Instead of embedding web content we can open it in an external controller such as  SFSafariViewController. To do so we can use the url_launcher package.



In iOS we use UITableView to display the content using rows arranged in a single column. We have datasource and delegate methods for UITableView: datasource to provide data that controls the state of the table view and delegate controls how to use the data and manages interactions. In Flutter instead of a table view there is ListViewIt takes a list of children and displays them in the scroll direction.

More Cupertino Widgets

There are a lot of more iOS widgets in the cupertino design package. In the following example we are using UISwitch, UISlider and UISegmentedControl as well as an  MKMapView -like component from the map_native package.


Good to know

In the next step we want to look at a few specific things needed in almost every iOS project. We want to execute native swift code, add our own pods to the CocoaPods installation created by Flutter and we want to take a quick look at fastlane integration.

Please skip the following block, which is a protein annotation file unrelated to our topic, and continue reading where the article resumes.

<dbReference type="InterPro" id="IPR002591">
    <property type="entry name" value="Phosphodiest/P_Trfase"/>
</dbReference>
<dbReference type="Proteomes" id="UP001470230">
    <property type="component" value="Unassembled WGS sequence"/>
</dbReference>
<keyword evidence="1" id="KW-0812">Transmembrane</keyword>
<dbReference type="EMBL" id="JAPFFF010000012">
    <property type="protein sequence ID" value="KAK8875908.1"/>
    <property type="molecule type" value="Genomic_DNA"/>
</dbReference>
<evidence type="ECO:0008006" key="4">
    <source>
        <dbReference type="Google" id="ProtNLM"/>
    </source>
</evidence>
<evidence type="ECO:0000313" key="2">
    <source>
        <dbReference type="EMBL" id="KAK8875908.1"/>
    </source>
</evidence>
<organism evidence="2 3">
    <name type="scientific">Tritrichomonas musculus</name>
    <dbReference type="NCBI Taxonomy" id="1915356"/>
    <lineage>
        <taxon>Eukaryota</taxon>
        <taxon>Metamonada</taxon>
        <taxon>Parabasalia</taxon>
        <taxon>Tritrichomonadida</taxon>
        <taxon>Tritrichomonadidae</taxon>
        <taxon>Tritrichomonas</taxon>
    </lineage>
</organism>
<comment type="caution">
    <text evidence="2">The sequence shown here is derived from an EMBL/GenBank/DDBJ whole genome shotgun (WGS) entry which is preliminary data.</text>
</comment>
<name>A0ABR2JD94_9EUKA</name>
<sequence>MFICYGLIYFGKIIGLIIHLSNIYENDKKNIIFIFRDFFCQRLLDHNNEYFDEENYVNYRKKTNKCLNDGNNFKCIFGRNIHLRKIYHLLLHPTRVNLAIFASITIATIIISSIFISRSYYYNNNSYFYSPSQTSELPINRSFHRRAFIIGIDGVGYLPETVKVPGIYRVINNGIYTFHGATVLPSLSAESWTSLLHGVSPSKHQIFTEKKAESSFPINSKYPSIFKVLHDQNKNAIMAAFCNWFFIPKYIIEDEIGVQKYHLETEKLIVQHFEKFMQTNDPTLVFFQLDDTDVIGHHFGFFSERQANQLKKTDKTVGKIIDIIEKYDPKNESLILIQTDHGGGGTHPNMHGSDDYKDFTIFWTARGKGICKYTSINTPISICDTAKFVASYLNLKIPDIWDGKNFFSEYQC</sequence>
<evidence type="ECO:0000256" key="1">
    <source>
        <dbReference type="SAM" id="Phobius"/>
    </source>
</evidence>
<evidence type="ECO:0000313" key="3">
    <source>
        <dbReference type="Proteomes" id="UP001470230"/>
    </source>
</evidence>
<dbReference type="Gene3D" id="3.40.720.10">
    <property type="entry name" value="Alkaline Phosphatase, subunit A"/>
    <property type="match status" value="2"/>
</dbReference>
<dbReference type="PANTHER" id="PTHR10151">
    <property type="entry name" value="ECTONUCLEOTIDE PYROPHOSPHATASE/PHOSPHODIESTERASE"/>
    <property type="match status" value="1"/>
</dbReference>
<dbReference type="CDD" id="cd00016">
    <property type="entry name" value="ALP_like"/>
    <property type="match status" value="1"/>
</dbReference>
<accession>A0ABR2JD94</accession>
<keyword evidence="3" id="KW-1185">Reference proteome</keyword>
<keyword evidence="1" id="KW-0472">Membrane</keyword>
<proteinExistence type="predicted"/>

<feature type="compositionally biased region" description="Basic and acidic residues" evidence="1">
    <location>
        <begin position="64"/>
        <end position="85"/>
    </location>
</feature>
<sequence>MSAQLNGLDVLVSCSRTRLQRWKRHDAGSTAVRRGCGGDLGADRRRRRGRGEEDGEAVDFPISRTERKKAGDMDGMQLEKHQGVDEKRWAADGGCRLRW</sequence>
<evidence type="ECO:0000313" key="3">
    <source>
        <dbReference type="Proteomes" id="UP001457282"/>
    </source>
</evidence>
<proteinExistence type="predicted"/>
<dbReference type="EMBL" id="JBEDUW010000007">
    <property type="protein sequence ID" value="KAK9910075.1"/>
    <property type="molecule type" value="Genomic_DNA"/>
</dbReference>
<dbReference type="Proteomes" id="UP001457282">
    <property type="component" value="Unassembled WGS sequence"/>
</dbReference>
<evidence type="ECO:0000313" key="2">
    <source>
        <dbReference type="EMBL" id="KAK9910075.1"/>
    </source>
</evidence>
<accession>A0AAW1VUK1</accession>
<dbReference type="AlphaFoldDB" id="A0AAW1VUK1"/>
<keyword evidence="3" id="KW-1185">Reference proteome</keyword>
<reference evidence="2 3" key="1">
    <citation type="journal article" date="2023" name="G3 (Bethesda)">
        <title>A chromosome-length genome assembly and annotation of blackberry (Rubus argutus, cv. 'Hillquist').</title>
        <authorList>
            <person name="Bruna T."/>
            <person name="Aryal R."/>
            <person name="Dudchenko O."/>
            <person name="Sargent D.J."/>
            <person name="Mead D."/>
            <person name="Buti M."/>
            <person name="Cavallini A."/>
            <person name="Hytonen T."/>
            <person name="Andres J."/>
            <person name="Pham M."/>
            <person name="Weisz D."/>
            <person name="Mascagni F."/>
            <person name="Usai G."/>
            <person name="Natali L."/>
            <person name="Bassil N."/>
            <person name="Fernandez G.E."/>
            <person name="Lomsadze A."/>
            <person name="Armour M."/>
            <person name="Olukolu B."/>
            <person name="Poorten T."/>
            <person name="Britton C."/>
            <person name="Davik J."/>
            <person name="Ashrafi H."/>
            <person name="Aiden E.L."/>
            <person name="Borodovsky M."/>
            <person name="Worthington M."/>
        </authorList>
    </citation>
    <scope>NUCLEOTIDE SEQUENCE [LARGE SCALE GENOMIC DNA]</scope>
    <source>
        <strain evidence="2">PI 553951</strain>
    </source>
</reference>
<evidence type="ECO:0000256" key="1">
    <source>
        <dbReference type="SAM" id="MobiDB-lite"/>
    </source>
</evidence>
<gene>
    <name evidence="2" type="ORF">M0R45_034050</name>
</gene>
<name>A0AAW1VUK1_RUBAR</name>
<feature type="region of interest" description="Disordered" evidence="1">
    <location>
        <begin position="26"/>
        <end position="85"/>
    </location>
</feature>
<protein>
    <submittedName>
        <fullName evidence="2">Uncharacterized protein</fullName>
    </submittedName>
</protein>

Execute Native Swift Code

When we want to execute Swift Code from Flutter we can do so with a FlutterMethodChannel. In our next example we are getting the device information, once with Swift passing to Flutter and once with the device_info plugin directly. When we create a flutter project, flutter is automatically adding a CocoaPods installation to our Xcode project and is managing its own dependencies with it.

Adding a pod to the Flutter CocoaPod installation

We can simply add our own pod by adding it to the Podfile in the iOS subfolder. In the following example we added the pod 'Device'.

We need to add the following lines to  Debug.xcconfig and Release.xcconfig so that Xcode can find the added pods.

Method channels in Swift

After this we can add a FlutterMethodChannel in our AppDelegate by adding it in applicationDidFinishLaunchingWithOptions. The name „“ identifies the channel. The binaryMessenger is a facility for sending raw messages to Flutter.